Temple Emanu-El of San Francisco:
A Glory of the West
WITHIN two years after the discovery at Sutter’s Mill, the rush for California gold had achieved worldwide proportions. By 1850 upwards of 5,000 immigrants were arriving each month, some of them overland through the Nevada desert and the passes of the Sierras, but the majority by the less arduous sea routes. Around the Horn, or via the Isthmus, or across the Pacific from Australia, the Argonauts in search of the fleece of gold sailed to San Francisco.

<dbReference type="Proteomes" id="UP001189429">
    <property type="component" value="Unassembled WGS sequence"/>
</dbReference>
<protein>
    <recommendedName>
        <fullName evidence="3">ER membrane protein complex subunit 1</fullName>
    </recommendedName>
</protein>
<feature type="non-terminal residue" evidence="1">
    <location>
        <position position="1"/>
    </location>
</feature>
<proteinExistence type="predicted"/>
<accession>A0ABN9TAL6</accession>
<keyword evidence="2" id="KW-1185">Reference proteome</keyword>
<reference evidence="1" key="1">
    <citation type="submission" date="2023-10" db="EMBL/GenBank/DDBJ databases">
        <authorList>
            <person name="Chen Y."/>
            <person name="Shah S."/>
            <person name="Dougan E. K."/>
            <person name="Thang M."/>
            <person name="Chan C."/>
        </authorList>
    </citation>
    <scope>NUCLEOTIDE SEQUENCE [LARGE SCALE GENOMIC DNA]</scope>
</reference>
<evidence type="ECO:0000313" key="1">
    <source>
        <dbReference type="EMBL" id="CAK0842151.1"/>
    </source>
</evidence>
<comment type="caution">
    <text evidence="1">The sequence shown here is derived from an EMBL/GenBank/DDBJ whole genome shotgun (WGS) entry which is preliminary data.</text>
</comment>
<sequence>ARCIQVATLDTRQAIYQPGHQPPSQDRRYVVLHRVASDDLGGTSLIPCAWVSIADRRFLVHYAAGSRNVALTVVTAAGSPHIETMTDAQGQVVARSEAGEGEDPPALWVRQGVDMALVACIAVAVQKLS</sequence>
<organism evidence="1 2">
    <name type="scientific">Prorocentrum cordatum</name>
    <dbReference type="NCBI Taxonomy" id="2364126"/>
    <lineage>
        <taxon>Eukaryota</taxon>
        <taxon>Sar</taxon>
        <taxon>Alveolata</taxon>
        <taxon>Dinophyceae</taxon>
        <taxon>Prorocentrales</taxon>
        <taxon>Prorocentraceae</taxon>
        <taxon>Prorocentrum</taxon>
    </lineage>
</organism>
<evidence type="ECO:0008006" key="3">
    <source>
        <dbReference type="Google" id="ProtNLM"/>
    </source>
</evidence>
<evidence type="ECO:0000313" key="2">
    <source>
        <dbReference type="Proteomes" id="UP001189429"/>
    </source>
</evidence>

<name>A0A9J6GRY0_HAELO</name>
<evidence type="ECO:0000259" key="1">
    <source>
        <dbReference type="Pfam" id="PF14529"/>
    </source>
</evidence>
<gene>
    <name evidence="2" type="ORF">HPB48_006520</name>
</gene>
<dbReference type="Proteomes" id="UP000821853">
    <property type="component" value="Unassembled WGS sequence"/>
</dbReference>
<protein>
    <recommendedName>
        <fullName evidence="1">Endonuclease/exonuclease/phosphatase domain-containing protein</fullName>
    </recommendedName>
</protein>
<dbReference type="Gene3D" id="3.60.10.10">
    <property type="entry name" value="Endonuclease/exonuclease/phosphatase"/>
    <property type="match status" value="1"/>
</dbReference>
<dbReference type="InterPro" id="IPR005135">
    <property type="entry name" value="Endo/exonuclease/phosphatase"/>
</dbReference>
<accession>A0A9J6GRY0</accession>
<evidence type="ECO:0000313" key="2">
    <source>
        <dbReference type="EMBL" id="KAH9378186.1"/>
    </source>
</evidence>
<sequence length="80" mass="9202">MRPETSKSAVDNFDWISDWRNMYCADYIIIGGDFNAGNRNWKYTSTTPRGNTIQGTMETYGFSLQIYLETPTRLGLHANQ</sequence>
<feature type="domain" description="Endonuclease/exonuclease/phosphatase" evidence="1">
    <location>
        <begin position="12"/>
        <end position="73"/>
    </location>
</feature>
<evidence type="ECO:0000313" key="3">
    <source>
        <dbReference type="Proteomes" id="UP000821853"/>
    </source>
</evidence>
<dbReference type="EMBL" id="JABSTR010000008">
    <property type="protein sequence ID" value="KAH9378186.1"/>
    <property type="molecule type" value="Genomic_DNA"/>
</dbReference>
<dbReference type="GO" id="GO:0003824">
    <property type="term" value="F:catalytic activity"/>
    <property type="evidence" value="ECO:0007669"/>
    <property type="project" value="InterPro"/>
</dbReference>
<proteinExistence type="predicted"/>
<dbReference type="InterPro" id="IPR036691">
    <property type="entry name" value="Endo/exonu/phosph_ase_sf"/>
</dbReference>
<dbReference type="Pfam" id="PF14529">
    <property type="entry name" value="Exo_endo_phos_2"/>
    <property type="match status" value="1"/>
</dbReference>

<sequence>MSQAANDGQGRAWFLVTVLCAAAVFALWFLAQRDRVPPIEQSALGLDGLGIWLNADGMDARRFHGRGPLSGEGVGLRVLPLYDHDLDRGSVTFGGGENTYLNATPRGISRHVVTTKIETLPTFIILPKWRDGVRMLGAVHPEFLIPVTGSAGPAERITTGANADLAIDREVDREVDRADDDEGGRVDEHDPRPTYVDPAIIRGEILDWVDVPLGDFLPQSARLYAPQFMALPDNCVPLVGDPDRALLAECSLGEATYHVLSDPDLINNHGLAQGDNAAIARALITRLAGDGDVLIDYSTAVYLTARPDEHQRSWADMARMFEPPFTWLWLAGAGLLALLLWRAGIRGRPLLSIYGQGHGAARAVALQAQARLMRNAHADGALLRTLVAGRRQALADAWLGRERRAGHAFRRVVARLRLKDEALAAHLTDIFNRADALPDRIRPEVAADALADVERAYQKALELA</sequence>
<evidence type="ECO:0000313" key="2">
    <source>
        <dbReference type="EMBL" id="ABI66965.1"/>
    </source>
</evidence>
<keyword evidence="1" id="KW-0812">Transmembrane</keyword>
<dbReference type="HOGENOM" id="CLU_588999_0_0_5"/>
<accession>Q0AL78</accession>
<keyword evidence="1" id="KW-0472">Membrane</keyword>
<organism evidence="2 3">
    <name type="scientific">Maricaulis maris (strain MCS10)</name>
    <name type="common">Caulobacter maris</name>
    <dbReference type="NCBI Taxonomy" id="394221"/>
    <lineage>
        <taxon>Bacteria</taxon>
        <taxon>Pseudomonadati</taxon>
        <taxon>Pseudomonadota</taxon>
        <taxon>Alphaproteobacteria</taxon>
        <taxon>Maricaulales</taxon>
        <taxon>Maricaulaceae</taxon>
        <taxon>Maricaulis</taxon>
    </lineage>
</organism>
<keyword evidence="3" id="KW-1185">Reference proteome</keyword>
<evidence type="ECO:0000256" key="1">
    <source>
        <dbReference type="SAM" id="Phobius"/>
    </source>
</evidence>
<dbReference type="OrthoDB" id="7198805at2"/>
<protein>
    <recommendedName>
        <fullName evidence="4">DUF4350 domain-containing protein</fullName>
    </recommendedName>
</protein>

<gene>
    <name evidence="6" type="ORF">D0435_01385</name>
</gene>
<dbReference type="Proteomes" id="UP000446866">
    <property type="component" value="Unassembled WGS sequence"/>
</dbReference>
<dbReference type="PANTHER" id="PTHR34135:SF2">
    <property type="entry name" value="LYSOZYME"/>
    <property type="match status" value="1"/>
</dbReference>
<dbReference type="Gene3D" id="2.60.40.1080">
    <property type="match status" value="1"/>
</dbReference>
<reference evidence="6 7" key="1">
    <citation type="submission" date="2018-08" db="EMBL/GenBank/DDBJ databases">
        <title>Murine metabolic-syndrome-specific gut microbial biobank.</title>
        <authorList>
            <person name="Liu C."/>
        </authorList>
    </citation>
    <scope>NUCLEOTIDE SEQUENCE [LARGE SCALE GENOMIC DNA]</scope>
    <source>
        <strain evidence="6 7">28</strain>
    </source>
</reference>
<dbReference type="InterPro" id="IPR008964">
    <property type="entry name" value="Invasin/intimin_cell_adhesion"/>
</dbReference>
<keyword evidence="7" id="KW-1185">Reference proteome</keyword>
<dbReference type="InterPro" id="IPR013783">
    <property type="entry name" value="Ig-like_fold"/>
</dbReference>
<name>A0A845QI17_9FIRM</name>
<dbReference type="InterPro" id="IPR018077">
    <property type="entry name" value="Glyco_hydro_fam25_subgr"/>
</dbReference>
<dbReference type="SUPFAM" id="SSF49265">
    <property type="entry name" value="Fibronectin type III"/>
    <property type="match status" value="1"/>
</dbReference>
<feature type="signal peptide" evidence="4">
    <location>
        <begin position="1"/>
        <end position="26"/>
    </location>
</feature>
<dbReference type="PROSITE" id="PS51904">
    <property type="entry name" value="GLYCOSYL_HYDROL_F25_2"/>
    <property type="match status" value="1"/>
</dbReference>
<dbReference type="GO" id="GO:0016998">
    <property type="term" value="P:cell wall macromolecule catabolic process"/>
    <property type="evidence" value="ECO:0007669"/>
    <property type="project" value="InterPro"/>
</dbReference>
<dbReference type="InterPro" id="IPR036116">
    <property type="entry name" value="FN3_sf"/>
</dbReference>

The city had been a trading station of less than a thousand inhabitants before gold was found, but now its permanent population was estimated at between 25,000 and 30,000, not including transients traveling to and from the mines. By 1853 these figures would rise to 50,000: one-seventh the population of the young state. Like most boom-towns of the frontier, San Francisco at first was composed largely of shanties and tents: a wood and canvas city which six times in the eighteen months between December 1849 and June 1851 was virtually burned to the ground. Each time it was rebuilt on a more ambitious scale. Its unbridled vice and crime were notorious among respectable people everywhere, not excepting the increasingly impatient respectable people of San Francisco itself. Inflation was extreme: the smallest coin in circulation was the dime; new clothes were no more expensive than the cost of laundering old ones. The harbor was filled with ships whose crews, to a man, had deserted to seek fortune in the diggings. The mire in the streets was in places so deep that mules and drunken men drowned in it. On the rough boardwalks, in the saloons and gambling hells, in the theaters and lavishly furnished hotels, mingled a cosmopolitan crowd, almost entirely male, young, and vigorous, and in many cases highly educated. The San Franciscans, with their taste for fine food and wine, differed considerably from the plainer men and women who opened the Middle Border. They came not only from the eastern and southern states, but from all the nations of Europe, from Turkey, Brazil, and China. Even after the transcontinental railroad in 1869 brought St. Louis and Chicago nearer than New York, London, and Paris, and ended the pioneer phase in California history, San Francisco retained its international character. Much of the city’s charm today resides in the variety of its people’s origins and in the openness and dignity with which that variety is displayed.
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